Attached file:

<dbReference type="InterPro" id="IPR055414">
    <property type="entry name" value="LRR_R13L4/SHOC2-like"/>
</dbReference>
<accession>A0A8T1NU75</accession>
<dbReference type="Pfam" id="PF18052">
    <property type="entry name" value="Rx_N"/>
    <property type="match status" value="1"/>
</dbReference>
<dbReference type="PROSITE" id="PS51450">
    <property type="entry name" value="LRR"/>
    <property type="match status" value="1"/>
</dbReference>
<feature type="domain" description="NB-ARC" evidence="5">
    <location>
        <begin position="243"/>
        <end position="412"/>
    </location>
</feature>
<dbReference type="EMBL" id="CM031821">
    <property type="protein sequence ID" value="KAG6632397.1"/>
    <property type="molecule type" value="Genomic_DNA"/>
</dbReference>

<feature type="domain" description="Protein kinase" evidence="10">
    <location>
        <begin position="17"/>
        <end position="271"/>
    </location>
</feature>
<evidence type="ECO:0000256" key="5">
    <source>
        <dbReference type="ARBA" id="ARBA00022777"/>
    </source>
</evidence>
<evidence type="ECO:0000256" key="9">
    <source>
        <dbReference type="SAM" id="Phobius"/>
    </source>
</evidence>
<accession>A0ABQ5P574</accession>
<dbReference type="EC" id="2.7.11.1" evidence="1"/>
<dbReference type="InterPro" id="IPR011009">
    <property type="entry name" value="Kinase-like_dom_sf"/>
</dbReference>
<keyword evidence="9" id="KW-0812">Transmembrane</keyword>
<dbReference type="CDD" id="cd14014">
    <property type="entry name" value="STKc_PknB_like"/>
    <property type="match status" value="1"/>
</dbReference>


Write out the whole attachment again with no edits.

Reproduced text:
<dbReference type="InterPro" id="IPR055414">
    <property type="entry name" value="LRR_R13L4/SHOC2-like"/>
</dbReference>
<accession>A0A8T1NU75</accession>
<dbReference type="Pfam" id="PF18052">
    <property type="entry name" value="Rx_N"/>
    <property type="match status" value="1"/>
</dbReference>
<dbReference type="PROSITE" id="PS51450">
    <property type="entry name" value="LRR"/>
    <property type="match status" value="1"/>
</dbReference>
<feature type="domain" description="NB-ARC" evidence="5">
    <location>
        <begin position="243"/>
        <end position="412"/>
    </location>
</feature>
<dbReference type="EMBL" id="CM031821">
    <property type="protein sequence ID" value="KAG6632397.1"/>
    <property type="molecule type" value="Genomic_DNA"/>
</dbReference>

<feature type="domain" description="Protein kinase" evidence="10">
    <location>
        <begin position="17"/>
        <end position="271"/>
    </location>
</feature>
<evidence type="ECO:0000256" key="5">
    <source>
        <dbReference type="ARBA" id="ARBA00022777"/>
    </source>
</evidence>
<evidence type="ECO:0000256" key="9">
    <source>
        <dbReference type="SAM" id="Phobius"/>
    </source>
</evidence>
<accession>A0ABQ5P574</accession>
<dbReference type="EC" id="2.7.11.1" evidence="1"/>
<dbReference type="InterPro" id="IPR011009">
    <property type="entry name" value="Kinase-like_dom_sf"/>
</dbReference>
<keyword evidence="9" id="KW-0812">Transmembrane</keyword>
<dbReference type="CDD" id="cd14014">
    <property type="entry name" value="STKc_PknB_like"/>
    <property type="match status" value="1"/>
</dbReference>